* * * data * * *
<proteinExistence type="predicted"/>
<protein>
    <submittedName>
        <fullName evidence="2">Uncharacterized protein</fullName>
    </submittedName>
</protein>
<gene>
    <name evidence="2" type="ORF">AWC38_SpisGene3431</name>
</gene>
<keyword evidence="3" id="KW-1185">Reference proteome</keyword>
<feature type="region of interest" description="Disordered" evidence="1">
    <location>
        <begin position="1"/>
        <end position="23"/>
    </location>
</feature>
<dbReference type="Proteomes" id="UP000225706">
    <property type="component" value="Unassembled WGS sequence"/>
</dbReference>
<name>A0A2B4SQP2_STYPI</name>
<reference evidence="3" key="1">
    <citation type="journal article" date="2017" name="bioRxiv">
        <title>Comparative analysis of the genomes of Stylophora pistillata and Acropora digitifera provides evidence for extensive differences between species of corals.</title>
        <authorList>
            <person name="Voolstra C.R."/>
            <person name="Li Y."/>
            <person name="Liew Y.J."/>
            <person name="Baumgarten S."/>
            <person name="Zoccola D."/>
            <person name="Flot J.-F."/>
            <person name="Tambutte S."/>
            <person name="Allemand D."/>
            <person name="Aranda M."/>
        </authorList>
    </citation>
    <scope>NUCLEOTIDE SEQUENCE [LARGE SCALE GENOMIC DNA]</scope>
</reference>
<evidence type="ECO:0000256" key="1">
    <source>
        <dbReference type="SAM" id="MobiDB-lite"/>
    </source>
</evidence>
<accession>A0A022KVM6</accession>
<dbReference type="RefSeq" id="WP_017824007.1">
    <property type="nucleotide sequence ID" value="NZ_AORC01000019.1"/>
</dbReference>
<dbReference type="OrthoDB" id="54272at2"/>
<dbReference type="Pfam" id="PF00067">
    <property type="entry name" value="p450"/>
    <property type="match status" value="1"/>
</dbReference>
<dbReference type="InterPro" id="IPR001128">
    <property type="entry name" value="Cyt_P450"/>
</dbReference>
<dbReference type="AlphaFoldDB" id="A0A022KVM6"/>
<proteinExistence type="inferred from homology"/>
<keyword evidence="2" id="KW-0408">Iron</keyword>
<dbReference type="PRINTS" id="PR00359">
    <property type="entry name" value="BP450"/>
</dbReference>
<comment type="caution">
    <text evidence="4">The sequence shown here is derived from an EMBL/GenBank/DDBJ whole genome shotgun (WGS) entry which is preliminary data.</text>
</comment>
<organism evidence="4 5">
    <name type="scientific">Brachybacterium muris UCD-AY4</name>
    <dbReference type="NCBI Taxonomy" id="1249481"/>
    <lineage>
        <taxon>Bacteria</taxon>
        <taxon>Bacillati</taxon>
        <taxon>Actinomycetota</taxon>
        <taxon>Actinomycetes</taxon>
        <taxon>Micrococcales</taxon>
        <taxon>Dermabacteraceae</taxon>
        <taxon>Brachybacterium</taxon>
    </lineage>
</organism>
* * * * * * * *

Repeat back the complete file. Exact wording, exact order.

<proteinExistence type="predicted"/>
<protein>
    <submittedName>
        <fullName evidence="2">Uncharacterized protein</fullName>
    </submittedName>
</protein>
<gene>
    <name evidence="2" type="ORF">AWC38_SpisGene3431</name>
</gene>
<keyword evidence="3" id="KW-1185">Reference proteome</keyword>
<feature type="region of interest" description="Disordered" evidence="1">
    <location>
        <begin position="1"/>
        <end position="23"/>
    </location>
</feature>
<dbReference type="Proteomes" id="UP000225706">
    <property type="component" value="Unassembled WGS sequence"/>
</dbReference>
<name>A0A2B4SQP2_STYPI</name>
<reference evidence="3" key="1">
    <citation type="journal article" date="2017" name="bioRxiv">
        <title>Comparative analysis of the genomes of Stylophora pistillata and Acropora digitifera provides evidence for extensive differences between species of corals.</title>
        <authorList>
            <person name="Voolstra C.R."/>
            <person name="Li Y."/>
            <person name="Liew Y.J."/>
            <person name="Baumgarten S."/>
            <person name="Zoccola D."/>
            <person name="Flot J.-F."/>
            <person name="Tambutte S."/>
            <person name="Allemand D."/>
            <person name="Aranda M."/>
        </authorList>
    </citation>
    <scope>NUCLEOTIDE SEQUENCE [LARGE SCALE GENOMIC DNA]</scope>
</reference>
<evidence type="ECO:0000256" key="1">
    <source>
        <dbReference type="SAM" id="MobiDB-lite"/>
    </source>
</evidence>
<accession>A0A022KVM6</accession>
<dbReference type="RefSeq" id="WP_017824007.1">
    <property type="nucleotide sequence ID" value="NZ_AORC01000019.1"/>
</dbReference>
<dbReference type="OrthoDB" id="54272at2"/>
<dbReference type="Pfam" id="PF00067">
    <property type="entry name" value="p450"/>
    <property type="match status" value="1"/>
</dbReference>
<dbReference type="InterPro" id="IPR001128">
    <property type="entry name" value="Cyt_P450"/>
</dbReference>
<dbReference type="AlphaFoldDB" id="A0A022KVM6"/>
<proteinExistence type="inferred from homology"/>
<keyword evidence="2" id="KW-0408">Iron</keyword>
<dbReference type="PRINTS" id="PR00359">
    <property type="entry name" value="BP450"/>
</dbReference>
<comment type="caution">
    <text evidence="4">The sequence shown here is derived from an EMBL/GenBank/DDBJ whole genome shotgun (WGS) entry which is preliminary data.</text>
</comment>
<organism evidence="4 5">
    <name type="scientific">Brachybacterium muris UCD-AY4</name>
    <dbReference type="NCBI Taxonomy" id="1249481"/>
    <lineage>
        <taxon>Bacteria</taxon>
        <taxon>Bacillati</taxon>
        <taxon>Actinomycetota</taxon>
        <taxon>Actinomycetes</taxon>
        <taxon>Micrococcales</taxon>
        <taxon>Dermabacteraceae</taxon>
        <taxon>Brachybacterium</taxon>
    </lineage>
</organism>